Columbia Connections: Sally Salamander Project Creates Hands-On Experience in Urban Planning, Science, Art, Writing, Technology, and More
Write what you know. That’s always one of the first pieces of advice given to creative writers. And it’s why Heathwood’s Upper School creative writing students recently began their day by closely studying a pair of salamanders—the kind of hands-on learning experience more typically found in a science class.
When the creative writing students were assigned to write a children’s book about Sally Salamander, the namesake of downtown Columbia’s Sally Salamander walking tour, they realized one of their first steps would need to be learning a lot more about what Sally’s experience as a salamander would actually be like.
Thanks to Riverbanks Zoo’s Jessica Lichty and salamanders Chester and Jasper, the students now know a lot more about how to bring Sally authentically to life. Ms. Lichty’s visit to campus with Chester, a spotted salamander, and Jasper, a marbled salamander, on September 25, allowed the class not only to observe salamanders in action but also to explore everything from their life cycles to their feeding and sleeping habits to their preferred habitats.
Both Chester and Jasper are types of salamander that are native to South Carolina. Spotted Salamanders are, in fact, the state amphibian. Sally Salamander, who was originally created by the Leadership Columbia Class of 2009 as a mascot for a downtown walking tour, is also a spotted salamander. Her status as an embodiment of the state amphibian means that representing her accurately really matters. So the creative writing students spent a good deal of time closely observing Chester and Jasper, photographing them, and asking Ms. Lichty lots of questions about them.
The book the class is producing will first be available at the launch of the newly expanded and enhanced Sally Salamander walking tour in November. Heathwood students also played a significant role in those upgrades. In the spring of 2017, Columbia Mayor Steve Benjamin’s office invited a Heathwood state and local government class to create a proposal for revitalizing the walking tour. After several months of research and planning, the students presented their proposal, which included 10 new Sally Salamander sites and a marketing plan to raise the tour’s visibility, to the mayor, who was impressed enough to have them present again to Columbia City Council, which both accepted and funded their recommendations.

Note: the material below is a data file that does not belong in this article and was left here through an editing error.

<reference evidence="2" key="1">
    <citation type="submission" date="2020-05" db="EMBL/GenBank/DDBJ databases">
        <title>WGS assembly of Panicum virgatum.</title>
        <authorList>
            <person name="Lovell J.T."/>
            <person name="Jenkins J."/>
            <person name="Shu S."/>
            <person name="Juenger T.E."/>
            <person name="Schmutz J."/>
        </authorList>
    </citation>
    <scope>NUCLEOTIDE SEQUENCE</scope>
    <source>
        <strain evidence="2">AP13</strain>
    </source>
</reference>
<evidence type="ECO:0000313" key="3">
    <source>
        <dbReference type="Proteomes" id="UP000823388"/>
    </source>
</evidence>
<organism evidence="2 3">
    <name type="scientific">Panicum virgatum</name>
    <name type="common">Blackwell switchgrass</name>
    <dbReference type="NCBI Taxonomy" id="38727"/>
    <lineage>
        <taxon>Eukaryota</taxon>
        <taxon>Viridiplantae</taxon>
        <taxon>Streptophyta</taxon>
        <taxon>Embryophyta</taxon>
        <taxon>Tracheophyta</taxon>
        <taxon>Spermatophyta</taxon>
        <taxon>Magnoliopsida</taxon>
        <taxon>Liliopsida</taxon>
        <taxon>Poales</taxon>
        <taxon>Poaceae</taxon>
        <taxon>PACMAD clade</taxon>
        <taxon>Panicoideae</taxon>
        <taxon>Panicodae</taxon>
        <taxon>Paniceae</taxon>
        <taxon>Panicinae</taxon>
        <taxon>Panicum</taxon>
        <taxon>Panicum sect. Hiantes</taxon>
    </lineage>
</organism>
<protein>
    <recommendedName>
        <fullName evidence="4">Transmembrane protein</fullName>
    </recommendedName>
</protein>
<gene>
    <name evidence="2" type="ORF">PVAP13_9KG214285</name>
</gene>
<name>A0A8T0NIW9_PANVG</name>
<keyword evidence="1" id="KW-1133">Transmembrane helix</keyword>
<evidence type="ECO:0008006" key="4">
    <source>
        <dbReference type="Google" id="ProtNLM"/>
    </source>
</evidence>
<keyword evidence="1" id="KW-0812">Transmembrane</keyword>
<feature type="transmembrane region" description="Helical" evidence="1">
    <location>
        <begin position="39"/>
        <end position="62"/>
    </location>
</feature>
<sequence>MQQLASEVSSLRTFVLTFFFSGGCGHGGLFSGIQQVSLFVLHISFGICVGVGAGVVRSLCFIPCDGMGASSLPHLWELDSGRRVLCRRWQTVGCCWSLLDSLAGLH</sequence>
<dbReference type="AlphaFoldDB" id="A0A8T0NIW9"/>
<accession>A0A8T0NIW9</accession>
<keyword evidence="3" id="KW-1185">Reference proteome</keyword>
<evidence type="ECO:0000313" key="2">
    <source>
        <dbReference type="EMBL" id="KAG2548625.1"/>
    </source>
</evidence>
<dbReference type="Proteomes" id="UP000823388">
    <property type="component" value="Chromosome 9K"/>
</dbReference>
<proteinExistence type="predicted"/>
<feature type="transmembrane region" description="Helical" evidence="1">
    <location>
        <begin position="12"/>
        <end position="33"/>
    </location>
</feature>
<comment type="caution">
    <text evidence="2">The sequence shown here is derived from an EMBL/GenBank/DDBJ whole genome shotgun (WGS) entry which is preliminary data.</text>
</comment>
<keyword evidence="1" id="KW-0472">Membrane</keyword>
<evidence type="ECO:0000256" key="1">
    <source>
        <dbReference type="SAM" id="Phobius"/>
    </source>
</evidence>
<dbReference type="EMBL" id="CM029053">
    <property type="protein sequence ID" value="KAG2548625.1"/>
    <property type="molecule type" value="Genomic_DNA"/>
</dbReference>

Heathwood students are playing a lead role in the launch of the new tour on multiple fronts. In addition to the book project, Upper School computer science students are developing an app that will help guide visitors through the tour and provide more detailed information about each stop along the way. Art students Briana Stanley and Lexie Colwell are creating the character of Sally. And students in Heathwood’s new urban planning course are helping to get ten new tour stops in place, to market the tour, and to coordinate the November launch party.
Both the Sally Salamander project as a whole and Chester and Jasper’s visit to campus came about through Heathwood’s Columbia Connections program, which creates opportunities hands-on learning by connecting students with Columbia’s academic, cultural, scientific, non-profit, and business communities. By working with diverse members of the community, and exploring a range of issues, challenges, and opportunities using different tools and resources, students gain a richer, more in-depth understanding of how the skills and knowledge they acquire in the classroom translate into real-world action.
In addition to the time they spent with Chester and Jasper, the creative writing students recently took a trip to Main Street to tour the Sally Salamander sites they’ll be writing about. They’ve decided that Sally, who, like all salamanders, can inhabit both water and land, will live in the fountain outside the Columbia Museum of Art. They’ve done their homework: they know who Sally is, and what her experience is like.
Now it’s time to start telling her story.